The second scenario involves Pandora, the mortal woman created by the Greek gods and given many gifts. One gift was a box she was forbidden to open. Subject to curiosity, Pandora opened the box and released all the plagues, miseries and sorrows of mankind.  Describing the lure of today’s technology, Barber explains: “Pangloss is a peril to every society, but the greater danger to democracy comes form Pandora’s scenario, which envisions what might happen if a government consciously set out to utilize the new technologies for purposes of standardization, control, or repression.”

Of course, Barber prefers what he calls the Jeffersonian scenario: “Despite the potential of the… technology… for abuse, the new technologies, in themselves, can also offer powerful assistance to the life of democracy… In this sense, a guarded optimism is possible about technology and democracy, but only if citizen groups and governments take action in adapting the new technology to their needs.”  However, “In considering the Jeffersonian scenario we do not want to fall into Pangloss’s error and persuade ourselves that technology, properly used, can solve all the problems of democracy. Next to Pangloss, Pandora and Jefferson lurks Icarus, to remind us of the ultimate limits of all human technology—the modern extension of human hubris… Democracy can be reinforced by technology and it can be corrupted by technology, but democracy’s survival depends on human not machine inspiration.”

Have You Thought Much Lately about the Definition of Really Good Teaching?

As we begin 2015, thirteen years since the federal testing law No Child Left Behind was signed by President George W. Bush, a generation of children has gone through the grades in a test-and-punish climate and many people have come to define good teachers as those who can raise test scores. These are the teachers who are said to add value—who know how to implement data-driven reform.  Some people imagine that if each year we were to shed a certain percentage of the teachers who seem less able to raise scores, over time we could upgrade the profession.  This is a technocratic, econometric, algorithm-based vision.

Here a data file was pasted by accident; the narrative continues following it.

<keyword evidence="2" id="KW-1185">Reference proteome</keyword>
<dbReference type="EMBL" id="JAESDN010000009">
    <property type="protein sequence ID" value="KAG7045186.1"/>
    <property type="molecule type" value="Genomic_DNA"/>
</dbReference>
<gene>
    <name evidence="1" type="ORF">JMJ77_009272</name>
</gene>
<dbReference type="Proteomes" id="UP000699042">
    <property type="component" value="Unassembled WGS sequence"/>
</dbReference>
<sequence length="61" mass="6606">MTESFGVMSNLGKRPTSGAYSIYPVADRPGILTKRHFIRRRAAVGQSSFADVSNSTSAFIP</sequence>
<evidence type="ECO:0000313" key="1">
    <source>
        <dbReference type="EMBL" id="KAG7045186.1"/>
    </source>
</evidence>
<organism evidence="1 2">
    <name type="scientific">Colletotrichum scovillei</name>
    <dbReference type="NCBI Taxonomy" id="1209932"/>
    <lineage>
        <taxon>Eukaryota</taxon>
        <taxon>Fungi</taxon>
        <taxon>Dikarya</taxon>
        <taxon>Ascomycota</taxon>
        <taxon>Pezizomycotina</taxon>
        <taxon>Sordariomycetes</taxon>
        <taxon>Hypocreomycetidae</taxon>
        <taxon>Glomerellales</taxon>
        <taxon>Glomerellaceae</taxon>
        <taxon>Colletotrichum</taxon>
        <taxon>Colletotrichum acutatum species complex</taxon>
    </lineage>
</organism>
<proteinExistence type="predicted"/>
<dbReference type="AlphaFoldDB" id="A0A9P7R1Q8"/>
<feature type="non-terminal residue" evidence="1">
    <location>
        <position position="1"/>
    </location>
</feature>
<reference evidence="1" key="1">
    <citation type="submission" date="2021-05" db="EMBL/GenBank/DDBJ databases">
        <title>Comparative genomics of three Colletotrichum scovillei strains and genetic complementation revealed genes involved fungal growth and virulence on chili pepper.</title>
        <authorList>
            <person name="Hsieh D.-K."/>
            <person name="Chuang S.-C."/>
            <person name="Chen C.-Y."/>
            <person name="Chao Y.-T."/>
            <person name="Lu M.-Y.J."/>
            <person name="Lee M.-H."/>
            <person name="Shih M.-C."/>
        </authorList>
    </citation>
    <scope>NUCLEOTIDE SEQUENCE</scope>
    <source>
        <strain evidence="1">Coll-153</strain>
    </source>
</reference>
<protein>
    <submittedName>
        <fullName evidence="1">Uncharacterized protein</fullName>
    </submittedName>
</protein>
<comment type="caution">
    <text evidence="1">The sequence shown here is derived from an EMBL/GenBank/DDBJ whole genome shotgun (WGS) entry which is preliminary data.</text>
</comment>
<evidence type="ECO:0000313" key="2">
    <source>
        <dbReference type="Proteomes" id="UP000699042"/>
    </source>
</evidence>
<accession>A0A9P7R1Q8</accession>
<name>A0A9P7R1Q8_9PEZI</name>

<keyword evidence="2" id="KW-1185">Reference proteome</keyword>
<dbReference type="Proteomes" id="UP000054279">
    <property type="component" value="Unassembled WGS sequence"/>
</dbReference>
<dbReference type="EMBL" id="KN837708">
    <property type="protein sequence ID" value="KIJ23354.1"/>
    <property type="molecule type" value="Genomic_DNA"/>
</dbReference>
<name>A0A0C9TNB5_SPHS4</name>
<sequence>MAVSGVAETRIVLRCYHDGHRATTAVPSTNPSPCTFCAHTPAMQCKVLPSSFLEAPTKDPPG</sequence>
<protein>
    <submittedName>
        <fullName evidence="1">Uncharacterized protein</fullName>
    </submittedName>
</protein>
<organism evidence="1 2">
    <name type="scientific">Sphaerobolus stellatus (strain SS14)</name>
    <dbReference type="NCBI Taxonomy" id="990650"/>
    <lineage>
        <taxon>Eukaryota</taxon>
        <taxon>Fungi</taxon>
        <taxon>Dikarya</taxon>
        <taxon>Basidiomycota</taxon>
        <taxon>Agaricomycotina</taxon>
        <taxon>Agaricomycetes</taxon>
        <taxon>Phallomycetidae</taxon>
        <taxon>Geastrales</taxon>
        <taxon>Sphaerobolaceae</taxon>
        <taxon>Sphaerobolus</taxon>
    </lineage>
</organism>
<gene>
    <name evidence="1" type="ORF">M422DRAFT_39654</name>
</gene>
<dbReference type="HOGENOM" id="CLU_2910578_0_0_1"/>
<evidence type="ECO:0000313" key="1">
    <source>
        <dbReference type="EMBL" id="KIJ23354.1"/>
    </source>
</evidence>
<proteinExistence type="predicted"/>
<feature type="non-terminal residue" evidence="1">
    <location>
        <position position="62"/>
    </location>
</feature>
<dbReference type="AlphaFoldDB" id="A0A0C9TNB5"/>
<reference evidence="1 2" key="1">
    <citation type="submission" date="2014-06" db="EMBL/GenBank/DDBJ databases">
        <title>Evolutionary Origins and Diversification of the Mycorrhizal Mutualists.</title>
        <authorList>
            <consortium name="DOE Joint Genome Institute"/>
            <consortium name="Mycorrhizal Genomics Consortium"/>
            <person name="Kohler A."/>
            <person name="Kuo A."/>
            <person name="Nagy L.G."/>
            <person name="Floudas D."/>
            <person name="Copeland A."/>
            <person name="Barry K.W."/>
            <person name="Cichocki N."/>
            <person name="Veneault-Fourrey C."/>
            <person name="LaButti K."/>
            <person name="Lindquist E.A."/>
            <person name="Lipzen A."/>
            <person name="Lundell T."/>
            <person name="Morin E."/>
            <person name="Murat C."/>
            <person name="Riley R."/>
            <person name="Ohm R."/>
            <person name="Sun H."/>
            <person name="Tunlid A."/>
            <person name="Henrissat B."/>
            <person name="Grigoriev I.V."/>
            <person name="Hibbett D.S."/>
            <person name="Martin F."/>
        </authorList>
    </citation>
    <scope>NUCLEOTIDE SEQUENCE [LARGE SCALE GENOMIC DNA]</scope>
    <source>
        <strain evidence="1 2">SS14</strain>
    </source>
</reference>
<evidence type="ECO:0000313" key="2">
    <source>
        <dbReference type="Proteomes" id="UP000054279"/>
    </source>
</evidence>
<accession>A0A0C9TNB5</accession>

Valerie Strauss has used her Washington Post blog three times lately to share columns by Ellie Herman, a teacher who recently took a year to visit classrooms and do some writing.  Herman’s sense of what teachers do is very different.  She writes about what happens for teachers at school every day, and she defines good teaching.

Herman begins in the first column by helping us set a bottom line: what are the qualities of truly bad teachers?  “Do you dislike children?” she wonders.  “Do you find your subject matter dull?” “Do you know what you’re talking about?”  “Do you ignore a large subset of your students most of the time?”  “Are you totally disengaged?”  “Why does this matter?  It matters because as a country we seem to be convinced that our classrooms are infested with bad teachers who must be driven out, and this conviction seems to be the driving force behind most of our supposed  ‘accountability’ measures, which are designed like self-guided missiles dropped down to locate and destroy bad teachers first, before installing good teachers… I also think this preoccupation with bad teachers in the absence of the more urgent strategy for attracting and retaining good teachers is deeply unfair to students and, in fact, unequally distributed because it falls much harder on teachers in low-income communities who teach in far more challenging conditions… I think it demoralizes all of us who are in the classroom to feel that we are continually suspected of being ‘bad….'”